“Whenever we have a presentation like this, it’s like we have no conception of how a major us city can respond to calls differently, but we have a major US city”—Denver, whose STAR team responds to thousands of crisis calls—”and they’ve been responding to these calls for two years.” —City Councilmember Andrew Lewis

“We don’t believe that was a responsible analysis, and they did not taken into account many of the variables that are critically important to safely answer these calls,” SPD chief operating officer Brian Maxey said. In particular, Maxey and SPD senior research scientist Loren Atherley took issue with the fact that the numbers in the NICJR report (called “Nick, Jr.” for short) didn’t include data about how various call types turned out—for example, whether a call for what seemed like a low-acuity health issue resulted in violence.

The SPD researchers said that before the city can move forward with any kind of pilot program, they need to spend months analyzing actual call data and running it through a complex matrix to determine how risky each call type is in practice; then, and only then, will it be safe for SPD to consider letting people other than armed officers respond to some calls. As an example, Atherley said, the NICJR report only identified 300 types of calls; SPD’s analysis, in contrast, shows that the 400,000 or so 911 calls each year break down into 41,900 different categories. “Policing … has been attempting to find an avenue towards a differential response since the late 1950s,” Atherley noted.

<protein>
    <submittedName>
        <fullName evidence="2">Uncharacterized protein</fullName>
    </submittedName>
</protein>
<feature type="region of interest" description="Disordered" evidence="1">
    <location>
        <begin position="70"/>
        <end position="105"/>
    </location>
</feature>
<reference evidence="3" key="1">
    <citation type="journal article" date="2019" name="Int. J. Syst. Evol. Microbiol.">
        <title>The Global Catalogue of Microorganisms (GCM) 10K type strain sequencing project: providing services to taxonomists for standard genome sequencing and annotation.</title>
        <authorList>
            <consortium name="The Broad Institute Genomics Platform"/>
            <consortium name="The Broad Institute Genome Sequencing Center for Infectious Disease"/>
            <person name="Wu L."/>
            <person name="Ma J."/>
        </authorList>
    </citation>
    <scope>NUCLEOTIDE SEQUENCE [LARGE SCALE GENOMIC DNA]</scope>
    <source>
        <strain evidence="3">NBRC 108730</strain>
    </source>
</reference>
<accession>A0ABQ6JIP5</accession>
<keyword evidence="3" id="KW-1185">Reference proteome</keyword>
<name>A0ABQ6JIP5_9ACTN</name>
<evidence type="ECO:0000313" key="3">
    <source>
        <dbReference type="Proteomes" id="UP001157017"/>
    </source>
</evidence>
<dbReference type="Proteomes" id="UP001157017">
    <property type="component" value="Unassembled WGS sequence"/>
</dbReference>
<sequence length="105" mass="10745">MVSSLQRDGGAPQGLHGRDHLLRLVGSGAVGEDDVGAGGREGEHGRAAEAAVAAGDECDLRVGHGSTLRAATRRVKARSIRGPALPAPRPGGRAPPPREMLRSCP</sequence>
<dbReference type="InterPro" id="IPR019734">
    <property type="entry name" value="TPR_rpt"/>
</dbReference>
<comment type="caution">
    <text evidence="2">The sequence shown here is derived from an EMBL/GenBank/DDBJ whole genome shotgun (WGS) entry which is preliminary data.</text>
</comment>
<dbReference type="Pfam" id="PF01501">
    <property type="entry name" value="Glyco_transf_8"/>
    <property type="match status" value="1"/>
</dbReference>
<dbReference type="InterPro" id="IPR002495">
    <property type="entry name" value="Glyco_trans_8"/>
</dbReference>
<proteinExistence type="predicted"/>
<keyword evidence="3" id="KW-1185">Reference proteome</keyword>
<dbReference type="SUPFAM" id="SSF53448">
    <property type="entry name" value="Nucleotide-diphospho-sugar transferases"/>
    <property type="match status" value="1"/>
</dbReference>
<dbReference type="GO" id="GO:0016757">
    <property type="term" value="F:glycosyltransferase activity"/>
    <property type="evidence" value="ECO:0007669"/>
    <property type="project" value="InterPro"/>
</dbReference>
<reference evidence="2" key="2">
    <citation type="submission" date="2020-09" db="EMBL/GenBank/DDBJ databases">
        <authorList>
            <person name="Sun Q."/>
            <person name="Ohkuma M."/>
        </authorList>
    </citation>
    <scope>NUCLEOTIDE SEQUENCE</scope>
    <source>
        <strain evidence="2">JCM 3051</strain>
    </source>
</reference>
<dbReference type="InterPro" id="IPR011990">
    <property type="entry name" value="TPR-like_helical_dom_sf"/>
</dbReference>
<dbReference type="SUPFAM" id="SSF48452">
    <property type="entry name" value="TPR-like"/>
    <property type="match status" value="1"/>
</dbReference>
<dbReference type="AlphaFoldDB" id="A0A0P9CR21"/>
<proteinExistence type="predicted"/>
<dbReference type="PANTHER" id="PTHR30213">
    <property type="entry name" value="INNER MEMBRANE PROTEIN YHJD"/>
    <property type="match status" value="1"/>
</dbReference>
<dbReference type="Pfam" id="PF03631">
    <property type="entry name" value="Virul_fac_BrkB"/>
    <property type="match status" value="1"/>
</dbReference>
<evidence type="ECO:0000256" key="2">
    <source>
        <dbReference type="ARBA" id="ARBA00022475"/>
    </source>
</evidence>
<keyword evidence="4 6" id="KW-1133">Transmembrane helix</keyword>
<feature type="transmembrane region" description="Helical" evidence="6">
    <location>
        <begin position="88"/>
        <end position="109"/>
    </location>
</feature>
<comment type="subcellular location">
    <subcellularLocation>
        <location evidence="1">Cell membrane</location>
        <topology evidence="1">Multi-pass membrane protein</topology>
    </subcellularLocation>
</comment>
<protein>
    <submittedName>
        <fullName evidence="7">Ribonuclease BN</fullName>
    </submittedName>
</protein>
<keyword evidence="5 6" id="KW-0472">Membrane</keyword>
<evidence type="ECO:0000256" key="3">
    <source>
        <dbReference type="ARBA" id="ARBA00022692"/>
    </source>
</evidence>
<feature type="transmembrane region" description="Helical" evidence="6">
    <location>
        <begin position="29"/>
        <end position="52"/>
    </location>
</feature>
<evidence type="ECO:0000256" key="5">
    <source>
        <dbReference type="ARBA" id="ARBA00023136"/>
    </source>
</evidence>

Councilmember Andrew Lewis, who since 2020 has been promoting Eugene, Oregon’s CAHOOTS mobile crisis intervention model as something Seattle could try to emulate, asked why the city couldn’t look at other cities that have already moved toward alternative 911 response models and try to learn from them. “Whenever we have a presentation like this, it’s like we have no conception of how a major us city can respond to calls differently, but we have a major US city”—Denver, whose STAR team responds to thousands of crisis calls—”and they’ve been responding to these calls for two years,” Lewis said.

After the meeting, Lewis said he was encouraged that Myerberg, from the mayor’s office, seemed open to a future pilot program that could launch before SPD finishes its data analysis. “One important point Myerberg made was that we’re not going to necessarily have the cadence of this work be based on the police department” and its schedule, Lewis said.

However, Seattle Police Officers Guild president Mike Solan told Q13 FOX this week that he believes any change that would allow non-police officers to respond to 911 calls would be a subject for mandatory bargaining in the new police contract. SPOG is reportedly already playing hardball about other issues in the contract, including any changes that would subject the police to greater oversight.

3. At a King County Council committee meeting Tuesday, King County sheriff nominee Patti Cole-Tindall noted that the sheriff’s office had provided hiring bonuses to 20 new deputies, including four lateral hires, since the beginning of 2022—not nearly enough to outpace the 47 commissioned officers who left involuntarily or resigned after deciding not to get vaccinated against COVID-19. Overall, 98 sheriff’s deputies and professional staff applied for exemptions from the vaccine mandate; most (81) were requests for religious exemptions.